If you want a house, go for it.  But I stick by my advice from before about buying well below your means.  Also, I know it seems strange that a big firm might fire you outright after investing $20K+ for a summer and several years of $160K-$200K salary (plus other expenses), but it happens.  Biglaw jobs are not any more secure than at a profit driven company that seeks to cut fat during periods of economic downturn.  Combine the profit motive of the firm with the fact that most associates leave voluntarily, and there is significant turnover.

While associates are most mobile from 3-8 years of experience...

I haven't thought about mobility from biglaw very much, but why do you say 3-8 years?  My understanding is that you become more mobile after making partner.  That is, more mobility from firm to firm.

You only become more mobile as a partner if you have portable business. There are a number of reasons why firms don't like people with a lot of experience, but no significant portable business. So it does sort of go along with whether you are a good lawyer or not, if you are a decent rainmaker, you will have lots of options. Associates are mobile, when they have some experience, because they are believed to know enough to be useful, but still are willing to learn.
Title: Re: Good with finances? ITT, help a 1L plan for SA
Post by: jacy85 on March 02, 2008, 07:27:36 AM
I wouldn't be scared of layoffs unless you are bad at your job, or specialize in a practice area that is virtually useless in lean times.  People on this board love gloom and doom.

Does anyone know a competent lawyer who has been fired from big law in mass layoffs?

Yes, I know several, but they were laid off late 1990s early 2000s when several firms went under or completely reorganized.  Some firms still have pretty untenable growth strategies, so its possible you'll see layoffs again from them.  I'd bet that many firms will weather through any tough spots just by laying off the incompetents.

One thing to remember though...lots of attorneys are never laid off; they're politely pushed to find somewhere else to go and given 6 months or whatever to find other work.  Most do, and leave voluntarily.  I'd say this probably wouldn't get reported as a layoff, it would get counted as voluntary departure.
Title: Re: Good with finances? ITT, help a 1L plan for SA
Post by: Peaches on March 02, 2008, 08:50:06 AM
Other than basic personal finance strategies (set aside six months of expenses in savings as quickly as you can), I don't think OP needs to plan for layoffs.  They won't fire someone they've just put money in on and haven't gotten a return on yet.  They'll fire someone who has proven over 5-6 years that they aren't partner material.  And if you pick a good firm, they won't need to fire anyone.
Title: Re: Good with finances? ITT, help a 1L plan for SA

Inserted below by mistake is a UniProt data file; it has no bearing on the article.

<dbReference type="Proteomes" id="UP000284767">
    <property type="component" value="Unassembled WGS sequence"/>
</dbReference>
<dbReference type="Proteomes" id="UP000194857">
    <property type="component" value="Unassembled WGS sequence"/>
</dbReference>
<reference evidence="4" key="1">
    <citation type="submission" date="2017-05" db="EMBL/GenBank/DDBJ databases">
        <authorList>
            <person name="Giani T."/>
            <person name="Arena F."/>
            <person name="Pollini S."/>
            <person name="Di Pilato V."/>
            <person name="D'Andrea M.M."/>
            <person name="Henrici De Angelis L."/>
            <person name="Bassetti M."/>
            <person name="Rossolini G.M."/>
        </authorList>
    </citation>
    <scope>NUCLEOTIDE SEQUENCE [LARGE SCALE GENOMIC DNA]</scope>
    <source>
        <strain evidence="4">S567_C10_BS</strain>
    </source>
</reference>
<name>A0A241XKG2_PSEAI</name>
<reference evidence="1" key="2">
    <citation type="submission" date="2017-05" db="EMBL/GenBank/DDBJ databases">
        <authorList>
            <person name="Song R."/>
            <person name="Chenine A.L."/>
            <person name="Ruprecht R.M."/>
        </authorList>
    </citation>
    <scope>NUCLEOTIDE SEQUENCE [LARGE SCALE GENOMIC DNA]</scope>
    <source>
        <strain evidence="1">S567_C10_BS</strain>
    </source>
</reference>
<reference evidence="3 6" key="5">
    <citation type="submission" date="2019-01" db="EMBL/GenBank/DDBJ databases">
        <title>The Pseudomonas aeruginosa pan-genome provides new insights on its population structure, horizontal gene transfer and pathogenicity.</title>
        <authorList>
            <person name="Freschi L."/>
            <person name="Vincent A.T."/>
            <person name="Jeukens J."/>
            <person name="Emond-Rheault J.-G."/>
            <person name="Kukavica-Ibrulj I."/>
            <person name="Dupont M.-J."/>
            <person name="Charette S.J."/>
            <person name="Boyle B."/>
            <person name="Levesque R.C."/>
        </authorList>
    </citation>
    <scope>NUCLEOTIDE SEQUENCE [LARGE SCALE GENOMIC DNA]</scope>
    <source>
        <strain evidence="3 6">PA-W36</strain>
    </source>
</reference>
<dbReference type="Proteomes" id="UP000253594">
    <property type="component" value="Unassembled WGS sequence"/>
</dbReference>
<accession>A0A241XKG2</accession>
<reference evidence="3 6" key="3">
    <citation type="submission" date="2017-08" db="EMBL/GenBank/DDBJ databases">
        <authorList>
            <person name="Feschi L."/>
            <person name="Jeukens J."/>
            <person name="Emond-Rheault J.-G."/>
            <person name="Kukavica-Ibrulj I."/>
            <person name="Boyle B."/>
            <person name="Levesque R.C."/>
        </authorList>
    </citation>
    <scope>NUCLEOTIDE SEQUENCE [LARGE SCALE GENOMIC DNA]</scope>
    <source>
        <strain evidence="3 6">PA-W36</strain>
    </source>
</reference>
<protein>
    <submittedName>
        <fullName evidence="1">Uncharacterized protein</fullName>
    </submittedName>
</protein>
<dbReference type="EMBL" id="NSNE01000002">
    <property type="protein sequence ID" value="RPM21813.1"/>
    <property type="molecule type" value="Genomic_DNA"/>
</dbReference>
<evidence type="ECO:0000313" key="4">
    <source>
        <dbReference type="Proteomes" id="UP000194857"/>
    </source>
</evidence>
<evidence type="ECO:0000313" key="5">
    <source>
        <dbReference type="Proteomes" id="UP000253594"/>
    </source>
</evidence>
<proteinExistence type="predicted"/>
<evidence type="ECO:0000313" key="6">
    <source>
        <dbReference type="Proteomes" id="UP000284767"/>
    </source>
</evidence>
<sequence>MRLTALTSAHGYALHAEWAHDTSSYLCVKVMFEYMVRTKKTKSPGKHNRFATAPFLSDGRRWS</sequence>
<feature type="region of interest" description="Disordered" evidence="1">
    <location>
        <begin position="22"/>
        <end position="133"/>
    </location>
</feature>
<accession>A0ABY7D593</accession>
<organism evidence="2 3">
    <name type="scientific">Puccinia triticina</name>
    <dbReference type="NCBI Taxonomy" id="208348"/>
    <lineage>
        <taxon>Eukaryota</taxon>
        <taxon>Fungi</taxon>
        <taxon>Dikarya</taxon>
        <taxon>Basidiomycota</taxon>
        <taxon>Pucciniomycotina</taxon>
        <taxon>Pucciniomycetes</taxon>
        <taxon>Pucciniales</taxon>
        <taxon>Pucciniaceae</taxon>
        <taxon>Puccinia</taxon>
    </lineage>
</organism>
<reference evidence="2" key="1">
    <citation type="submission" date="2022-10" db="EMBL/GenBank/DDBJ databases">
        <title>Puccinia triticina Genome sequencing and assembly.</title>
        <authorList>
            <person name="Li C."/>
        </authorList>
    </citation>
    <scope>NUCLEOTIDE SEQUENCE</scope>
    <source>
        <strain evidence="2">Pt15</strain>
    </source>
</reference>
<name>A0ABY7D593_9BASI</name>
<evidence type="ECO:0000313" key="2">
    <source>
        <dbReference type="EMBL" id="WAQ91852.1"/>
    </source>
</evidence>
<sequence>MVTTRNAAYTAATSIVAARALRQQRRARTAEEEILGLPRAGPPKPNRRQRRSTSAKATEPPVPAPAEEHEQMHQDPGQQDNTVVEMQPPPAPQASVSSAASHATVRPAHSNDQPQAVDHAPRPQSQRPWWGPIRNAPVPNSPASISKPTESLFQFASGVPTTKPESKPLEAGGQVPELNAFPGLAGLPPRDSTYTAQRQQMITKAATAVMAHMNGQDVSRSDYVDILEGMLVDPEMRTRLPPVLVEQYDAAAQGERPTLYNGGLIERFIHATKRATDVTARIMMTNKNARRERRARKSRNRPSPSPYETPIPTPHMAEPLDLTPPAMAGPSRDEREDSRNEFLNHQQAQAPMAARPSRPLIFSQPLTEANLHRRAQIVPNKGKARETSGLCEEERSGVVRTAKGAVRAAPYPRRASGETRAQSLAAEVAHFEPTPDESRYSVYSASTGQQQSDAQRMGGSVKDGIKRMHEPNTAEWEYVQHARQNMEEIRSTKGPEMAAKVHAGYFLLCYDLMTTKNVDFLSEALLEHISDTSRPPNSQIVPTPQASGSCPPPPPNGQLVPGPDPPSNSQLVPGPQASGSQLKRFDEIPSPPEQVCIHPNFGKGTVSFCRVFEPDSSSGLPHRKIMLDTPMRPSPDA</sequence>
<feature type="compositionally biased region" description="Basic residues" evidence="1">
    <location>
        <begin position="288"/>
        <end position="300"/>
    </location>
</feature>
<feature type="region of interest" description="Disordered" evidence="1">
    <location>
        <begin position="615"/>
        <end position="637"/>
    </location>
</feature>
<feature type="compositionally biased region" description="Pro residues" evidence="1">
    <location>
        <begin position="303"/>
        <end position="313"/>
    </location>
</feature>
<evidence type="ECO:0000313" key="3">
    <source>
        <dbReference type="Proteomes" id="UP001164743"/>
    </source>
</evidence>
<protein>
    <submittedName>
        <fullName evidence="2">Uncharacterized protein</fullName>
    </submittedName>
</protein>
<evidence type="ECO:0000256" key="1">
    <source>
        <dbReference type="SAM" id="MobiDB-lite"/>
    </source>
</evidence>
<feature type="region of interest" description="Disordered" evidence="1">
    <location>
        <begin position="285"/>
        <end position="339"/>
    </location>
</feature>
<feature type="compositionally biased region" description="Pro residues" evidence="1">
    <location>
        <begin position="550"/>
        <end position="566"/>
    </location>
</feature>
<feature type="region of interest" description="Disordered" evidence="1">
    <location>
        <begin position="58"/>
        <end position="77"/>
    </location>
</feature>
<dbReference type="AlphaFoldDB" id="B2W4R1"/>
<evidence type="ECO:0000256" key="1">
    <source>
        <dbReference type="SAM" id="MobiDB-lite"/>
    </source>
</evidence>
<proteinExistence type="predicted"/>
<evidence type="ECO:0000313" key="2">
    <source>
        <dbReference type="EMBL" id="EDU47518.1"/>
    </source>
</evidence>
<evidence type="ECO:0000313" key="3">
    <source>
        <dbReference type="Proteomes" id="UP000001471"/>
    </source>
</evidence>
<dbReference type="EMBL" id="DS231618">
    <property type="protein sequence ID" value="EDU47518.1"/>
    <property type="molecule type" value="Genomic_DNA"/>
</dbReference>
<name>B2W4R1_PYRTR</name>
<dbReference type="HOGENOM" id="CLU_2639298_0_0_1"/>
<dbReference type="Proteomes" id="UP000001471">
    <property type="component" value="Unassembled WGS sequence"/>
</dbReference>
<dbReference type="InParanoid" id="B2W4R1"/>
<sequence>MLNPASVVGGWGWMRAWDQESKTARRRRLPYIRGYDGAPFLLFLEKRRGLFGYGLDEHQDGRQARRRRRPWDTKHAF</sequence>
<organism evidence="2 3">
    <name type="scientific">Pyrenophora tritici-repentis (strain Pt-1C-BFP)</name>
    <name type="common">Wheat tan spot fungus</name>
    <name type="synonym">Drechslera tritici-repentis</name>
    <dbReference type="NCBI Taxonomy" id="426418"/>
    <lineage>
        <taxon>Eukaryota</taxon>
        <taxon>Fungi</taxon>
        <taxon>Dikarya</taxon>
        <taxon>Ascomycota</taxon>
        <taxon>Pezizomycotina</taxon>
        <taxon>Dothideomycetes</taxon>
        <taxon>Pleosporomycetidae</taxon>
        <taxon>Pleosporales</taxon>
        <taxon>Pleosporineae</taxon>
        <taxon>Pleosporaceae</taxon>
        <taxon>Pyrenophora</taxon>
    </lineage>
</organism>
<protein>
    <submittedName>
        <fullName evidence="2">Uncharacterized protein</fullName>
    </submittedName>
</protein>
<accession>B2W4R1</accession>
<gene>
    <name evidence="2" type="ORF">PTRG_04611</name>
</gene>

Post by: jacy85 on March 02, 2008, 09:55:28 AM
Other than basic personal finance strategies (set aside six months of expenses in savings as quickly as you can), I don't think OP needs to plan for layoffs.  They won't fire someone they've just put money in on and haven't gotten a return on yet.  They'll fire someone who has proven over 5-6 years that they aren't partner material.  And if you pick a good firm, they won't need to fire anyone.

5-6?  I think that's generous. 3-4 may be more likely for the next few years, especially if the economy stays the way it is for some time.  A firm may not *need* to fire someone, but they'll be damn sure less likely to let the people who aren't pulling their weight sit and get paid to do it.  Firms don't fire or lay people off because it looks bad; but when they have the opportunity (like now, when they can say, "Oh, it's the economy"), they'll take it to cull the fat.  (granted, this is all just my opinion based on what I know about how the firms I've worked for function - other people with different experience at different firms may come to a different conclusion)

That being said, I do agree that the OP, if he picks a good firm, won't have to worry about it.  He (or she) will have a few years before having to worry about whether the firm will ask him to leave.  From what I understand, when it happens, the people who are asked are usually not surprised.
Title: Re: Good with finances? ITT, help a 1L plan for SA
Post by: ajax198 on March 02, 2008, 04:38:38 PM
I briefly read about the Roth idea, and maybe I'm misreading, but don't you have to have it for 5 years and be 59.5+ before you can withdraw without large penalties?
Title: Re: Good with finances? ITT, help a 1L plan for SA
Post by: plex on March 02, 2008, 04:55:12 PM
Yes, you can't draw the earnings until your 59.5. You can still take out any money you put in yourself. Don't do that though, bad idea, the whole point of the account is to have a place completely protected from taxes. There are some types of funds that are extremely tax inefficient that you may want, and you need a good place to put those tax inefficient funds.